23 Hollywood Icons Who Served in the U.S. Military

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Millions of Americans across the country are honoring veterans of the United States military, our heroes, and recognizing their endless sacrifices this Veterans Day. This list highlights some of the actors, directors, singers, and producers who’ve served in the U.S. military.

Clint Eastwood:

The Oscar-winning director and movie star was drafted in 1951 during the Korean War and served at California’s Fort Ord as a lifeguard. The American Sniper director survived a Navy bomber crash in Northern California’s Point Reyes after visiting his parents in Seattle.

Clint Eastwood in facepaint in a scene from the film ‘Heartbreak Ridge’, 1986. (Warner Brothers/Getty Images)

“In those days, you could wear your uniform and get a free flight,” the Flags of Our Fathers director recalled. “On the way back, they had one plane, a Douglas AD, sort of a torpedo bomber of the World War II vintage, and I thought I’d hitch on that. Everything went wrong.”

Chuck Norris:

The mixed martial artist, who starred in The Delta Force and Walker, Texas Ranger, joined the U.S. Air Force in 1958 and was sent to the Osan Air Base in South Korea, where he learned martial arts.

Actor Chuck Norris poses with U.S. military members at the drivers meeting prior to the NASCAR Sprint Cup Series AAA Texas 500 at Texas Motor Speedway on November 6, 2016 in Fort Worth, Texas. (Robert Laberge/Getty Images)

Norris was discharged in 1962 and appeared in The Wrecking Crew thereafter.

Jimmy Stewart:

The It’s a Wonderful Life and Harvey actor was drafted in the U.S. Army in 1940, initially failing twice for medical reasons, standing 6’3” and weighing just 138 pounds.

Jimmy Stewart, who won the Academy Award for acting, is shown at Fort MacArthur, Calif., March 22, 1941, in his new uniform after his induction earlier in the day in Los Angeles. He is a licensed pilot and hopes to go to the Army Air Corps. (AP Photo)

Stewart, wanting to serve his country, gained weight and enlisted in the Army Air Corps, passing with “an ounce to spare.” The Oscar-winner’s prior experience as a pilot bode him well, and he began to fly combat missions March 31, 1944.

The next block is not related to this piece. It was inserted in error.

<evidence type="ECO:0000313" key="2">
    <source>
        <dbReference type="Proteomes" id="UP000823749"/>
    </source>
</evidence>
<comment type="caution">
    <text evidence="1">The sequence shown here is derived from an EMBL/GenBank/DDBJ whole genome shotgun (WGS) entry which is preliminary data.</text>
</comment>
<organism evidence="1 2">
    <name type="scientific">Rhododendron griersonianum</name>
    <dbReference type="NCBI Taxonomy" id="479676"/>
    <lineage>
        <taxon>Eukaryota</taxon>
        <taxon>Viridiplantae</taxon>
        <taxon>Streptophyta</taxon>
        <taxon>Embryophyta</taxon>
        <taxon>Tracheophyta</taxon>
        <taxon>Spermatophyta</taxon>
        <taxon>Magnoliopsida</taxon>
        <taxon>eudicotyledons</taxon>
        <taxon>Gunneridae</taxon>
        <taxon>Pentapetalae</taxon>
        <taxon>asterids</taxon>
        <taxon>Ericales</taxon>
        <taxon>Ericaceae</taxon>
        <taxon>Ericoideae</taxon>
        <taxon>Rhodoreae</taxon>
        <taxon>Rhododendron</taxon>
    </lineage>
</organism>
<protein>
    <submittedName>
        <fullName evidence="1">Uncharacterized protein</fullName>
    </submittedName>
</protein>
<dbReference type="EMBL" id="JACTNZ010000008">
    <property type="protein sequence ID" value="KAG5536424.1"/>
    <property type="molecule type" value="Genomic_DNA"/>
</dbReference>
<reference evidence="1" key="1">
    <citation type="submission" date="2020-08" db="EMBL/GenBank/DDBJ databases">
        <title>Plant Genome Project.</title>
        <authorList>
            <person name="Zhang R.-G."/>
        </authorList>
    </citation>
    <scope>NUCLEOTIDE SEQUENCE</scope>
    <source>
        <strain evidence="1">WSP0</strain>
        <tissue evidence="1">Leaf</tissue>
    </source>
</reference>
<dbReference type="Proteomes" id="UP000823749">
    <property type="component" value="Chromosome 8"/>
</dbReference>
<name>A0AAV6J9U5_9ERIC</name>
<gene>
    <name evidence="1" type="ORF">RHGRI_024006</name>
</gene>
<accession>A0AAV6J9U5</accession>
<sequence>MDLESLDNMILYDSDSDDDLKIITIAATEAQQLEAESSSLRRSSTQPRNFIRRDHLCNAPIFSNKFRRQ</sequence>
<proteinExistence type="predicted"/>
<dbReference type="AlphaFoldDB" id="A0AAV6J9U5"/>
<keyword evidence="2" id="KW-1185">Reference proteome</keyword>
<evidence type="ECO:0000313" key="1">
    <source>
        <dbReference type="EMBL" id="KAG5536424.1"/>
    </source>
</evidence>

“He was appointed Operations Officer of the 453rd Bomb Group and, subsequently, Chief of Staff of the 2nd Combat wing, 2nd Air Division of the 8th Air Force. Stewart ended the war with 20 combat missions. He remained in the USAF Reserve and was promoted to brigadier general on July 23, 1959,” according to Military.com. He retired in 1968.

Clark Gable:

The Gone with the Wind actor enlisted in the Army Air Force on Aug. 12, 1942, following his wife’s untimely death. He was 40 at the time, making him out of the range for the draft.

7th June 1943: US film actor Clark Gable (1901 – 1960) (right), who is serving as a gunnery instructor with the US Army Air Force ‘somewhere in England’, manning a weapon aboard an aircraft. (Keystone/Getty Images)

He graduated from the Officers’ Candidate School as a second lieutenant two months later with training as a photographer and aerial gunner. He is most well-known for traveling to Britain to film Combat America.

Ronald Reagan:

The 40th president served in the Army Air Force during World War II, combining his acting skills with his love of country, enlisting in the Army Enlisted Reserve on 29 April 1937 and ordered to active duty on April 19, 1942.

Ronald Reagan leaves his hill top home in Los Angeles April 19,1942 for San Francisco where he was to report for active duty as a lieutenant in the U.S. Army. His wife, actress Jane Wyman and daughter, year-old Maureen Elizabeth see him off. Reagan holds a reserve commission in the cavalry. (AP Photo)

While he was limited by vision issues, his units produced “some 400 training films for the Army Air Forces,” including Recognition of the Japanese Zero Fighter and Beyond the Line of Duty.

Elvis Presley:

The Burning Love singer had a military career spanning six years, entering the U.S. Army in March 1958. He “belonged to Company A, 2d Medium Tank Battalion, 37th Armor, stationed at Fort Hood, Texas” for much of 1958 before serving overseas in Germany “from October 1, 1958, until March 2, 1960, as a member of the 1st Medium Tank Battalion, 32d Armor.”

Circa 1958, American singer and actor Elvis Presley (1935 – 1977) sits in a restaurant wearing his US Army uniform. (Getty Images/Getty Images)